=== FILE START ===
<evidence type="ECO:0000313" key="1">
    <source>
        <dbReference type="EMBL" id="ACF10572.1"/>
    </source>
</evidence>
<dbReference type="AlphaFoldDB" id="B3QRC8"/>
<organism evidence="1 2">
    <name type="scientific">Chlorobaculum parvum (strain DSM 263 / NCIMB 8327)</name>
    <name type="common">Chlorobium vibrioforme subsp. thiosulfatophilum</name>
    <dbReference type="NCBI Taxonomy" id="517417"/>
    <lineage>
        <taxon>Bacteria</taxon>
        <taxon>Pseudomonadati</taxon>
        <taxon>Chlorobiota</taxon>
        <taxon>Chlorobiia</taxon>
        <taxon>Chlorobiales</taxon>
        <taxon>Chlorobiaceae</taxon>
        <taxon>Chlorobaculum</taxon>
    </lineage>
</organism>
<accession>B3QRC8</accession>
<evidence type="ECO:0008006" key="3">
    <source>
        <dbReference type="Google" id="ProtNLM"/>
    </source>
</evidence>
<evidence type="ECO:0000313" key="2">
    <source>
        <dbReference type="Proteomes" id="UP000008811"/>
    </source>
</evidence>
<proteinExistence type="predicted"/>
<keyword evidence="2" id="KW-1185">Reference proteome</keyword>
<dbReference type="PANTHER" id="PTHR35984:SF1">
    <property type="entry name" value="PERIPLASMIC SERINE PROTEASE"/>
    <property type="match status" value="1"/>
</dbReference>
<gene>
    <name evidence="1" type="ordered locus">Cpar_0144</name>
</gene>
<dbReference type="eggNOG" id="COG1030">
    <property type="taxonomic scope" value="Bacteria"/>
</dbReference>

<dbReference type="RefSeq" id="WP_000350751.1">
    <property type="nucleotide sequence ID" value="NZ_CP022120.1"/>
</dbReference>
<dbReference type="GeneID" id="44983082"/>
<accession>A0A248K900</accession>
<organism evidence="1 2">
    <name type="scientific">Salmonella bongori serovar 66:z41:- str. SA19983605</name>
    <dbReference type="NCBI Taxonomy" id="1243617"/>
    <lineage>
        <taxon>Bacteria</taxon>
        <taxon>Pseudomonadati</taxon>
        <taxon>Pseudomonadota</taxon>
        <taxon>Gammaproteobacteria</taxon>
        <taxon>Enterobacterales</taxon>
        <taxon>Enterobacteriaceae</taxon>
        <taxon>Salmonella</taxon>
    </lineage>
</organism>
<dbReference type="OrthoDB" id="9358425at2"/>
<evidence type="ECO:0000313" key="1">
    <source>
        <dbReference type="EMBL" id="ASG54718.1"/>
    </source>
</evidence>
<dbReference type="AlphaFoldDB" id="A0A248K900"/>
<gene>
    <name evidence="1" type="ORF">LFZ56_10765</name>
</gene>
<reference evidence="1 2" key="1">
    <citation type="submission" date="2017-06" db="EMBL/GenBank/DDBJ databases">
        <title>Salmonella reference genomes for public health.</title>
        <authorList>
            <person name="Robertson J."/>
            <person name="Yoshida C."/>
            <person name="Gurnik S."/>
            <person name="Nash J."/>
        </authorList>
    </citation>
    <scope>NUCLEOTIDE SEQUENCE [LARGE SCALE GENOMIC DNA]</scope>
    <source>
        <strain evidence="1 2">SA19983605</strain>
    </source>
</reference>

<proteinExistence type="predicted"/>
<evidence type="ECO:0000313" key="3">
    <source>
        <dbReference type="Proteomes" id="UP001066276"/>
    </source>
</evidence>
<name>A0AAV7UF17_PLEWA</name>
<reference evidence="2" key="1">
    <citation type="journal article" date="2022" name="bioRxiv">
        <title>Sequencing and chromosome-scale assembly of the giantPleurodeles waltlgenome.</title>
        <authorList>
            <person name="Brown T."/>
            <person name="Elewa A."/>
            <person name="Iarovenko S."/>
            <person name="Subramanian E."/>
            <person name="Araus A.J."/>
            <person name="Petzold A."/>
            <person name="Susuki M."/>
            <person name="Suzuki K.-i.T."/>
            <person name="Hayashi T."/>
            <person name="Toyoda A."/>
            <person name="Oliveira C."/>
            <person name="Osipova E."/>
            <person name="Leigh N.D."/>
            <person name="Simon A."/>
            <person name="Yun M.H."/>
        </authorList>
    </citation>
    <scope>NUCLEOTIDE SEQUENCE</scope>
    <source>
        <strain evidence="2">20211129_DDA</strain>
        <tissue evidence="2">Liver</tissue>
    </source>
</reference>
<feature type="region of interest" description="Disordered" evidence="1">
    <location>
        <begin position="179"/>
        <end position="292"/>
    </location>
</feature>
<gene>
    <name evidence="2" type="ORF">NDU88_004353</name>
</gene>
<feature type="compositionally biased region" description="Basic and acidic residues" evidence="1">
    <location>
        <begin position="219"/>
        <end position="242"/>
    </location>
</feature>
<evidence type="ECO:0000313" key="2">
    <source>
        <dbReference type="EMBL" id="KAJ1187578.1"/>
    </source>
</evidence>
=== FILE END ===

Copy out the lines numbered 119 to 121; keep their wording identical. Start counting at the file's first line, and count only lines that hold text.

    </source>
</reference>
<feature type="region of interest" description="Disordered" evidence="1">